Over the last few years Eclipse has experienced more than significant growth and has expanded well beyond its, what seems now to be modest, Java IDE roots. Eclipse now hosts 10 top level projects that contain 90 (if I counted correctly) combined subprojects with 11 project proposals currently sitting in the pipeline. The addition of each new project has broadened Eclipse’s scope taking Eclipse in a new direction. The Eclipse community is thriving. Many great projects are being produced. But has the Eclipse brand, that is the name “Eclipse” and what it represents, grown along with Eclipse itself?
Take a moment now to answer this question yourself. Sit back, relax, and think about Eclipse. What’s was your first thought? Was it Eclipse the Java IDE (aka JDT), SWT, or RCP? How about eRCP or DSDP? WTP, DTP, EMF/Modeling? Perhaps BIRT, SOA, or the ever popular Mylar? Or did you think of the Eclipse foundation?
My answer to this question continues to be Java IDE, SWT and RCP. This despite the fact that I’m a WTP committer and previously worked on the now graduated WSVT project. Comments such as this one (by mmm, try to ignore the negative aspect of the comment) show that I’m not the only one with this Eclipse brand baked into my head.
This type of brand problem isn’t a new one and isn’t one that’s going to end with Eclipse. Let’s take a look at two other projects, one that has already experienced this problem and one that looks poised to experience it as it begins to grow.
Apache started as the Apache HTTP server and I’m convinced that many people outside of the Apache community still think HTTP server when you say Apache. Of course today Apache is one of the largest open source projects in the world with numerous influential and ubiquitous projects such as Ant, Maven, Struts, Tomcat and Xerces. (I’d say that Woden, the Apache project I work on, has not been adopted quite universally yet.) And let’s not forget Harmony, the Apache implementation of Java, which although not complete has already garnered much attention. Apache has experienced the same brand problem as Eclipse and it looks to me like this project has (perhaps unofficially) adopted a wait it out strategy assuming that one day people will get that Apache is more than the HTTP server. At present I think that the Apache brand has made some progress but it’s difficult for me to gauge how much progress being part of the community.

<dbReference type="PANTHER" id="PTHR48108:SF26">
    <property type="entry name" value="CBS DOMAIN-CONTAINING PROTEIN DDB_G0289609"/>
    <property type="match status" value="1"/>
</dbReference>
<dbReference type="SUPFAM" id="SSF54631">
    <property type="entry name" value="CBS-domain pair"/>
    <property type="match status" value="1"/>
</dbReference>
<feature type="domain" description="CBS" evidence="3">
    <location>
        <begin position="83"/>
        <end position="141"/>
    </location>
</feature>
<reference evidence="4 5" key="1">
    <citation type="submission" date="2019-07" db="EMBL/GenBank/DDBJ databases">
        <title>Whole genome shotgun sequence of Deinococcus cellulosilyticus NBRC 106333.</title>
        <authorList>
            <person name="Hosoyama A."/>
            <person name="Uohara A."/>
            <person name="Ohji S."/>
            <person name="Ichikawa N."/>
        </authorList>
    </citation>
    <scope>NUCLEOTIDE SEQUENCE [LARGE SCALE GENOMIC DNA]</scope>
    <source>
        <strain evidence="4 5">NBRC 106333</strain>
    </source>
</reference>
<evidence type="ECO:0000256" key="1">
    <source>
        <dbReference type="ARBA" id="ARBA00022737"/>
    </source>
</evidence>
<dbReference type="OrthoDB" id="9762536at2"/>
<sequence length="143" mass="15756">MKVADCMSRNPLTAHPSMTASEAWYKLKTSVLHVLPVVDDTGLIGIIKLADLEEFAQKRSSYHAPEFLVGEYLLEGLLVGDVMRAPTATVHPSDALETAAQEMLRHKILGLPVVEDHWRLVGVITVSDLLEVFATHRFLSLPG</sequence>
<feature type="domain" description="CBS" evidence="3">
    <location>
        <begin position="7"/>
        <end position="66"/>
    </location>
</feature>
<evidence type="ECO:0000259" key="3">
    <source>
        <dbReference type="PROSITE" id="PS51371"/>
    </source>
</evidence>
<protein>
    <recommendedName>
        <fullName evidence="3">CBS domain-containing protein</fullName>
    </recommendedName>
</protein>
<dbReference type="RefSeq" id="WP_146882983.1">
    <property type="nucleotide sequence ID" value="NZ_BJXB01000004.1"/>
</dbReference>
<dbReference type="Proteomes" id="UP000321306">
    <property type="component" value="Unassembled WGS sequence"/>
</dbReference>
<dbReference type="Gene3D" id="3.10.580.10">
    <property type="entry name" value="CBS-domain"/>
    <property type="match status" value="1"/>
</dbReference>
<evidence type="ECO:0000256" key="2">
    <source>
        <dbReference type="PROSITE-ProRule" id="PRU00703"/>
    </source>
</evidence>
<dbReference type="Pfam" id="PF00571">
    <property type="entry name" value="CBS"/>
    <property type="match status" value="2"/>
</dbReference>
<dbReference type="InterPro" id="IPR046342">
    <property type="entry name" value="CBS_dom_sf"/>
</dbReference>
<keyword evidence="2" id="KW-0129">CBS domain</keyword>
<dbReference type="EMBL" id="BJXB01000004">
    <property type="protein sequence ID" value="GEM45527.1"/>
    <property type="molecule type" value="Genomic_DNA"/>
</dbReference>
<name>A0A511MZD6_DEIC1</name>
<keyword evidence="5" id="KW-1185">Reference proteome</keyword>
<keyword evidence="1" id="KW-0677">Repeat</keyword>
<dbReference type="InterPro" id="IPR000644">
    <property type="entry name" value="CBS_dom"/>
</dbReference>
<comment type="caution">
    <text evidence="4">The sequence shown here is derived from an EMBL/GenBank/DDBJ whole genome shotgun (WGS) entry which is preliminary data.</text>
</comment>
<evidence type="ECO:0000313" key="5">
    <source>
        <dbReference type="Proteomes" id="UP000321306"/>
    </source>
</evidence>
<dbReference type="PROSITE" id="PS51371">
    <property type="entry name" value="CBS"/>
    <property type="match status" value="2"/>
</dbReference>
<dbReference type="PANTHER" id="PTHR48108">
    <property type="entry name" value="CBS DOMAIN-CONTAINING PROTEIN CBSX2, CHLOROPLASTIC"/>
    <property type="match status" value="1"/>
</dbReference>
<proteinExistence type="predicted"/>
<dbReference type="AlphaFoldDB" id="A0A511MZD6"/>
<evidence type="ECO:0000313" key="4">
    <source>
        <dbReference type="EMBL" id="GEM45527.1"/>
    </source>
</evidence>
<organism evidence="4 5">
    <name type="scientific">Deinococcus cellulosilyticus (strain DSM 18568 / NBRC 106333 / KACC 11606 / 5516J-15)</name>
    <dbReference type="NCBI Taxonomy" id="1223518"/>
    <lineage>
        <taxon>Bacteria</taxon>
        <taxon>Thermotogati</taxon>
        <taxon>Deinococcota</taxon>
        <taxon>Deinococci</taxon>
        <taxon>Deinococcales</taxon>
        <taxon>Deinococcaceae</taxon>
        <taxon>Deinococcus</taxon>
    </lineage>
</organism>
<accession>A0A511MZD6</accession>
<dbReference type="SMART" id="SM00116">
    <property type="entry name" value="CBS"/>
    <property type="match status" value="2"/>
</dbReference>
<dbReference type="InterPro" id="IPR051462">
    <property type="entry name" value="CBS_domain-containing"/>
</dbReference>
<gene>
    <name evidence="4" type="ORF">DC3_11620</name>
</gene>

Dojo is a fairly new project that started out, like Apache and Eclipse, with one key project: The Dojo Ajax Toolkit. Many people have heard of Dojo but I think most don’t know that Dojo is also a foundation (like Apache and Eclipse) and Dojo currently hosts two subprojects: OpenRecord and Cometd. Dojo hasn’t yet hit that critical point when rapid project growth begins but I think they’re positioned well in the Ajax space, have the backing to survive the Ajax toolkit wars (I just don’t see how two years from now we’ll still have 100+ Ajax toolkits available), and therefore have the potential to grow their project base and scope. I don’t think the Dojo Foundation has given much thought to the topic of the Dojo brand at this point but it will be interesting to watch and see how it tackles this in the future.
Looking at these two examples I don’t think we, as the Eclipse community, have much strategy we can borrow. I think there is a lesson for new open source projects and that is building the brand of your open source organization on the name of its marquee project has shown that it can lead to confusion with respect to the other projects your organization hosts. I don’t see a good solution for this as when forming an organization you want to cache in on the name recognition already in place. This lesson, however, seems to me like something that can be filed under good to know when forming an open source organization.
So what can we, the Eclipse community do to grow the Eclipse brand? I think we need to increase cooperation among the various Eclipse projects to create value add of using multiple projects together – something I don’t think we’re doing a very good job of today. In this way, when people think of Eclipse they won’t just think of one project because they won’t use just one project. They’ll buy into the benefits of using WTP, DTP, ATF, Dali, and TPTP together. They’ll explore the update site to discover other projects that will enhance their current tools. And once they see all of the projects as a single Eclipse offering they’ll get Eclipse and the brand will grow.